Appreciating Visual Art

Appreciating Visual Art

23 Oct 2019

The UAE has a rich cultural history and the upcoming Expo 2020 is the perfect time to establish itself as an international hub for promoting art and culture. However, us regular folk might feel overwhelmed and intimidated when entering an art museum. So, I sat down with art expert Anna Seaman who reminded us that we don’t need an art degree to appreciate visual art.

Anna worked for 4 years as an art writer for The National. Now, she works as a freelancer and runs a website where she reviews every art event happening in UAE.

Anna is very familiar with feeling overwhelmed by art. She has been writing about visual contemporary art for the past six years. Before she took her first job as an art writer, she turned it down three times. She explains, “Honestly, I felt it was too elitist for me. My only experiences of art exhibitions had been confronting. Upon entering, I would often strange looking art pieces being guarded by a single person behind a counter who hardly looked up when you walked in. Feeling the need to look informed, I would gravitate towards the written text whether that be on the wall or in the form of a handout. And, more often than not, I would read a sea of long and intimidating words that further confused me.

So, I would smile, nod for what I thought was an appropriately long enough time at one of the artworks and then scurry away not wishing to return unless someone could tell me what I was supposed to think”.

That is a complete #mood and we can totally relate!!

Anna continues, “ I always enjoyed visiting galleries when I didn’t think I had to say something smart. I had seen art as something like music, subjective and something that your reaction to would change depending on your mood. It was only when I pursued my career as a writer and I found myself challenged by the language surrounding visual art that I felt uninformed. So, when I was offered the chance to write about visual arts in the UAE by The National newspaper, I said no. There was no way I could pull all this unknown language from my hat without a degree in art history”.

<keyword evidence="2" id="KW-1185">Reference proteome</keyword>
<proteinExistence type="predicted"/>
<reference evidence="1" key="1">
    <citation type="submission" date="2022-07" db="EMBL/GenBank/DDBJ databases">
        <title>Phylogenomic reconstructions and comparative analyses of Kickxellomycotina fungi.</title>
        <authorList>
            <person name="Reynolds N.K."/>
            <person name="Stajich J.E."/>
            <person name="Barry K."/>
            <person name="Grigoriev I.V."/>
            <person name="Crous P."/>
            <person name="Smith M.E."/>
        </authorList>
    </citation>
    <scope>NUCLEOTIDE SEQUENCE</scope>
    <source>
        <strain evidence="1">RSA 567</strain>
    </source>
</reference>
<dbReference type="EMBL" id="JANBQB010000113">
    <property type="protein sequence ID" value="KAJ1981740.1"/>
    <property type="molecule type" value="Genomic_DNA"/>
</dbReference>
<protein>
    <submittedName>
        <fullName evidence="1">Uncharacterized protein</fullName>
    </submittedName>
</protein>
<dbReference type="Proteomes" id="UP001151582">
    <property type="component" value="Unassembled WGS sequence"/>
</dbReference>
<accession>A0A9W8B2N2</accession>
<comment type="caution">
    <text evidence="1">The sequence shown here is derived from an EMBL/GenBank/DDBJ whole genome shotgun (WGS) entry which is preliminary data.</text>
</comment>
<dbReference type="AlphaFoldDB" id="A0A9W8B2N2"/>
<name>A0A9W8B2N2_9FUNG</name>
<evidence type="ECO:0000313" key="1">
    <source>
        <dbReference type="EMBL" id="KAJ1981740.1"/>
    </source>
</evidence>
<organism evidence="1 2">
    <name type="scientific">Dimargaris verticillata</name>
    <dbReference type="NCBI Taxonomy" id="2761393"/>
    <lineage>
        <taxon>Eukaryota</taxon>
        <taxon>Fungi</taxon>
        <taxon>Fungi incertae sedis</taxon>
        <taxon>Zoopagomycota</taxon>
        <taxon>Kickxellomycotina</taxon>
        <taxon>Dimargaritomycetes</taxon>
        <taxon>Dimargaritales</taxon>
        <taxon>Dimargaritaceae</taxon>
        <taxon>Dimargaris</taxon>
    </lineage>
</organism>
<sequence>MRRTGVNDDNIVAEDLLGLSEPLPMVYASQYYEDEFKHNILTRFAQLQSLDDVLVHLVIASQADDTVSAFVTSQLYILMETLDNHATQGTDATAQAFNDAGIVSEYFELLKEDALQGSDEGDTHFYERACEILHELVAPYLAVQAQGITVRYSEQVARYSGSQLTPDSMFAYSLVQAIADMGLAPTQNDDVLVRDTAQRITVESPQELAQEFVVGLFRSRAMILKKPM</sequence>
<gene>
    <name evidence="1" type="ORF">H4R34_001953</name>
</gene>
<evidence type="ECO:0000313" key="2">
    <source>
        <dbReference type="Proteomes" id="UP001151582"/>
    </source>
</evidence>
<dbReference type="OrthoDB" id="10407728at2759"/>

So how should we view art?

“There is no right or wrong way to look at a piece of art and there are no rules as to what you should feel. Like a poem, a musical composition, a piece of dance or indeed most other forms of art, your reaction is completely your own and can complement or be at odds with what the artist originally intended. Indeed, any reaction is valid because it is a reaction. I think there is only one thing that all artists would agree on – they want a reaction. If you feel nothing, then the artist has failed”.

Forming an opinion about something we see and hear? Girl, we do that All The Time with social media.

Finally, I asked Anna how she hoped to influence her readers through her website. She replied, “When I write about art, my intention is to allow the viewer in, to make you feel free to think whatever you like and to help you out with a bit of contextual,  background information and some entry points. After that, the journey is your own, and I encourage you to ignore the wall text until you have made up your own mind. Who knows, there might be an art critic in all of us, if only we let them out?
To summarize, art is very subjective.

And the goal is to make the viewer feel something, even if it’s not what the artist intended. There’s no need to feel overwhelmed because you define what the piece means to you. I’m suddenly so inspired to enter an art gallery and give it a try!

If you would like to read more about visual art, check out her website here